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Re: MIDI Data looping (Go to buzztrack.com)

Noah, Thanks for the subtle tip on buzztrack.....pretty cool page.

>From: noah <fishmong@braincramp.org>
>Reply-To: Loopers-Delight@loopers-delight.com
>To: Loopers-Delight@loopers-delight.com
>Subject: Re: MIDI Data looping (Go to buzztrack.com)
>Date: Fri, 11 Aug 2000 02:11:59 -0400 (EDT)
>KeyKit is beautiful. I've been looking for something like this for eons.
>Thanks for the link! I've yet to try BuildingBlocks... it sounds like
>Buzz for midi. If that's the case, I'd pay a lot more than 100 bucks...
>Speaking of Buzz, I must must must plug it all I can. It's incredible.
>Everyone needs it. It's not useful for realtime, but having grown up on
>trackers, I couldn't live without it. It's been compared to ProTools, yet
>it's free! Anyone who composes anything must use it. USE IT.
>sorry. I'd describe it further, but the buzztrackers do a better job than
>I ever could.
>On Thu, 10 Aug 2000, Timoth E. Gard wrote:
> > >Tell me more about KeyKit and BuildingBlocks.  I've looked at both of
> > these in
> > >the past but have never had the time try them.
> >
> > KeyKit is the bomb when it comes to algorithmic composition. But I find
> > it's also good for some real-time processing. There's a mixed 
> > interface with lots of tools for dealing with tracks, controllers, 
> > etc. There's even more statistically advanced features like the 
> > create new tracks based on general characteristics of another 
> > (Markov Maker). The data stream is in text form, so it's quite easy to
> > manipulate. Plus, I think it's been ported to every platform but 
> > It's very small and efficient. Check out Tim Thompson's website. 
> > plenty more info there, plus he has some of the tools available in
> > web-accessible form. Cool.
> >
> > Whereas KeyKit is mostly programmatical and composition-oriented,
> > BuildingBlocks is mostly graphical and performance-oriented. You have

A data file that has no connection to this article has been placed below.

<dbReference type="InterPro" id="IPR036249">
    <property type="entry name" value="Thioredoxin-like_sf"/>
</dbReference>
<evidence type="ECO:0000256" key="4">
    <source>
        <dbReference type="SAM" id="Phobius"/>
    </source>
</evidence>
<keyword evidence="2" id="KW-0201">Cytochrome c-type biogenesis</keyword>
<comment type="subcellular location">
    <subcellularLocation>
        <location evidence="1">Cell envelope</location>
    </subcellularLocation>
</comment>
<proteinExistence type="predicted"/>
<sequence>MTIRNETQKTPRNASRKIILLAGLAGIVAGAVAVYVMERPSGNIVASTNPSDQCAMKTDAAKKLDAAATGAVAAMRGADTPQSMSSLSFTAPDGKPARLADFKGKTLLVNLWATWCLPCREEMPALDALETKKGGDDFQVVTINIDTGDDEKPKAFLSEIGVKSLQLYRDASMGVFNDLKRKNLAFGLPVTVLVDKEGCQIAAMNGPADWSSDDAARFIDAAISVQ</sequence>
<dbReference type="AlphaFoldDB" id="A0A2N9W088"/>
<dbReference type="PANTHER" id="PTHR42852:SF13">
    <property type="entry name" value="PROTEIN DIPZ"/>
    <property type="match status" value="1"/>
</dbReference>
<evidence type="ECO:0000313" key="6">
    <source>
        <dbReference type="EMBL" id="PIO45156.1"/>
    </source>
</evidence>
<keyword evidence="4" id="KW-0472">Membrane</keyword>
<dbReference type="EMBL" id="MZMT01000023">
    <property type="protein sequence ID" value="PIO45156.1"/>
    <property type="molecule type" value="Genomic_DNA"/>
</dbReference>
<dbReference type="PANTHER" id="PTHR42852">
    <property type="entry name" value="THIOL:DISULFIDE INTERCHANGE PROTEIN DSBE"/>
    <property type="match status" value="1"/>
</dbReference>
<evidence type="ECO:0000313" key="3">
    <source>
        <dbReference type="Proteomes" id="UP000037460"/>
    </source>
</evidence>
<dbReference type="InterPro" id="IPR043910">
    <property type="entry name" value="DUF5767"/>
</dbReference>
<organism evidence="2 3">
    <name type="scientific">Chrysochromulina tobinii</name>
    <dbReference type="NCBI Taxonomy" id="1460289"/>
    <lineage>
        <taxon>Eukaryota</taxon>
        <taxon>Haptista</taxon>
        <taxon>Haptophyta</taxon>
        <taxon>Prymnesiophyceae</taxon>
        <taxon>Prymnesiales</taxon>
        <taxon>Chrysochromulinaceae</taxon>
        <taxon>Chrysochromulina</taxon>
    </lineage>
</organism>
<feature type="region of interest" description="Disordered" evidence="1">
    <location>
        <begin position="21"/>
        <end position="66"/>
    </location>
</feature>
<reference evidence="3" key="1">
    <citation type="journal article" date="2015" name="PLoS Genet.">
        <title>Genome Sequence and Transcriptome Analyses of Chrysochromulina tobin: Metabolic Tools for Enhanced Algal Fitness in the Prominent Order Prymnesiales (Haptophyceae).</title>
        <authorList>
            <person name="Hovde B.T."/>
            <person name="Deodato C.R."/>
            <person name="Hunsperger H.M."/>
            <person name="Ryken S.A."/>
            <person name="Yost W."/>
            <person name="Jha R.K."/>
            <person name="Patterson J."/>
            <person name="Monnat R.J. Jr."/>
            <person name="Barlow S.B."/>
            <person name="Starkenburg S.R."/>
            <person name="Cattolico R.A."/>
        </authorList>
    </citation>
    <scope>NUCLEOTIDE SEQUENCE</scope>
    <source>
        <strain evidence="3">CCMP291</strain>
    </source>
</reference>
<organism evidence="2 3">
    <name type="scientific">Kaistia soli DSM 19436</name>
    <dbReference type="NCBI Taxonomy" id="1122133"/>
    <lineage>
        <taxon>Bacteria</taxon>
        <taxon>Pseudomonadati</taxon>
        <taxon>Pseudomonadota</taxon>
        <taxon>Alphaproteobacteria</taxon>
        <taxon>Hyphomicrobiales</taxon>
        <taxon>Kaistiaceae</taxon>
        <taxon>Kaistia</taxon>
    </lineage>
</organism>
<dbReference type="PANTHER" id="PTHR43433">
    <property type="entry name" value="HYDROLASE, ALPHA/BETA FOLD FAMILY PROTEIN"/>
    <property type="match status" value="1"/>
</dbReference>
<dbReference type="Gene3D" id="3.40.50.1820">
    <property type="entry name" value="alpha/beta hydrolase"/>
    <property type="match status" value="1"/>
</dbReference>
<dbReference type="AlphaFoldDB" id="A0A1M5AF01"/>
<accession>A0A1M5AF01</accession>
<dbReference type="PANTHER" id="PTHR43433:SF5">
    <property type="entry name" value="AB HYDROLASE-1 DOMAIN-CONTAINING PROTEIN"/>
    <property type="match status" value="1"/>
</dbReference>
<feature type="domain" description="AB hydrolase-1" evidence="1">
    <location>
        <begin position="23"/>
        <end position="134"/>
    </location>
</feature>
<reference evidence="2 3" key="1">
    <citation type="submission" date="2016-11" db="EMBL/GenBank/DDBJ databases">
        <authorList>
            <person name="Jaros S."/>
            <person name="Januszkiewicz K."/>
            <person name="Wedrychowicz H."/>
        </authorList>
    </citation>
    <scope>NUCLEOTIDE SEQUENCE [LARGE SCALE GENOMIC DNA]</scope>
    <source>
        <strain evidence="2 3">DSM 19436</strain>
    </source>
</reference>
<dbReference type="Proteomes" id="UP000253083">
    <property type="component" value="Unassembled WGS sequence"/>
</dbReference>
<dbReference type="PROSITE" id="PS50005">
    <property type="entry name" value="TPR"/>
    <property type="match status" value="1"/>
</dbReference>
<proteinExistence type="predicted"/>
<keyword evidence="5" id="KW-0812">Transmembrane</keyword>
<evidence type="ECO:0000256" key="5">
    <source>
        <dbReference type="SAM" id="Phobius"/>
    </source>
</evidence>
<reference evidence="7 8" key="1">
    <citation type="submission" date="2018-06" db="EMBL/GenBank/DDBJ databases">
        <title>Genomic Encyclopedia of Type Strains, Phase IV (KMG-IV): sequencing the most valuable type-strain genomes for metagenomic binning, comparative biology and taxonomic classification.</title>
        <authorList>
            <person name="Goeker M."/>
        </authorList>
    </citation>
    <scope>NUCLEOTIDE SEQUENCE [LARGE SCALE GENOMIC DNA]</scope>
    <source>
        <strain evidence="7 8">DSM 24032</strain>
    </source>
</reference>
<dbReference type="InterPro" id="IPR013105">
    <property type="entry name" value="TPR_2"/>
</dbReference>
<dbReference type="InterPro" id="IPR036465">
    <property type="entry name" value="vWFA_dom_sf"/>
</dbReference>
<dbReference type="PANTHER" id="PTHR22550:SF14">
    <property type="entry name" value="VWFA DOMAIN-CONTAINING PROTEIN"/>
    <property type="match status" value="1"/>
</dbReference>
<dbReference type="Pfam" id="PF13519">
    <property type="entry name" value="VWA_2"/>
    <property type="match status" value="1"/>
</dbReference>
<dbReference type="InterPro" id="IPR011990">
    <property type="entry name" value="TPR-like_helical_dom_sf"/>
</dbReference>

> > modules that perform different tasks (note in, echo, arpeggiators) and 
> > graphically connect them, i.e. drag a line from the output of one to 
> > input of another. Oh, and it's also set up to allow input from the
> > keyboard, from mice and from joysticks (2 buttons or 3!). Since the
> > learning curve is shorter for me with BB, I tend to favor it for 
> > peformance ideas on the fly. It has a very LEGO feel to it. And don't 
> > it out for composing -- one fellow just used it as the major 
> > engine in a minimalist piece. I can't recall his name right now. It's 
> > the BB website.
> >
> > Wow. How's that for a sales pitch? Which reminds me, KeyKit is FREE, 
> > is under $100 (don't remember the exact price).
> >
> > >Probably not what you're after, but I've played around with combining 
> > >mouse-to-MIDI program (mouse movement generates two MIDI CC data 
> > with a
> > >wireless (infrared) mouse.  It's fun!
> >
> > That's a great idea! Sounds like fun. BB might be down your alley.
> >
> > >What kind of MIDI do you want to transmit (wirelessly)?
> >
> > I want the whole MIDI stream wireless. I have a WX5 wind controller 
> > sax) and I want to be able to walk around without dragging a cord 
> > me, just like guitarists get to do. MidiMan used to make one, but no
> > longer, and the company Aquila won't return my inquiries. Some people 
> > suggested using a wireless network card, but the mod on that seems a 
> > over my head. The primary issue is error correction. I've been 
> > about wireless modems (radio, not infrared, then there's no 
> > issues), but have been too busy on other projects to jump into that 
> >
> > Of course, if anyone else thinks this is a cool idea...
> >
> > Hope all of this helps somebody, anybody.
> >
> > Tim
> > http://www.quiltedfish.com
> >

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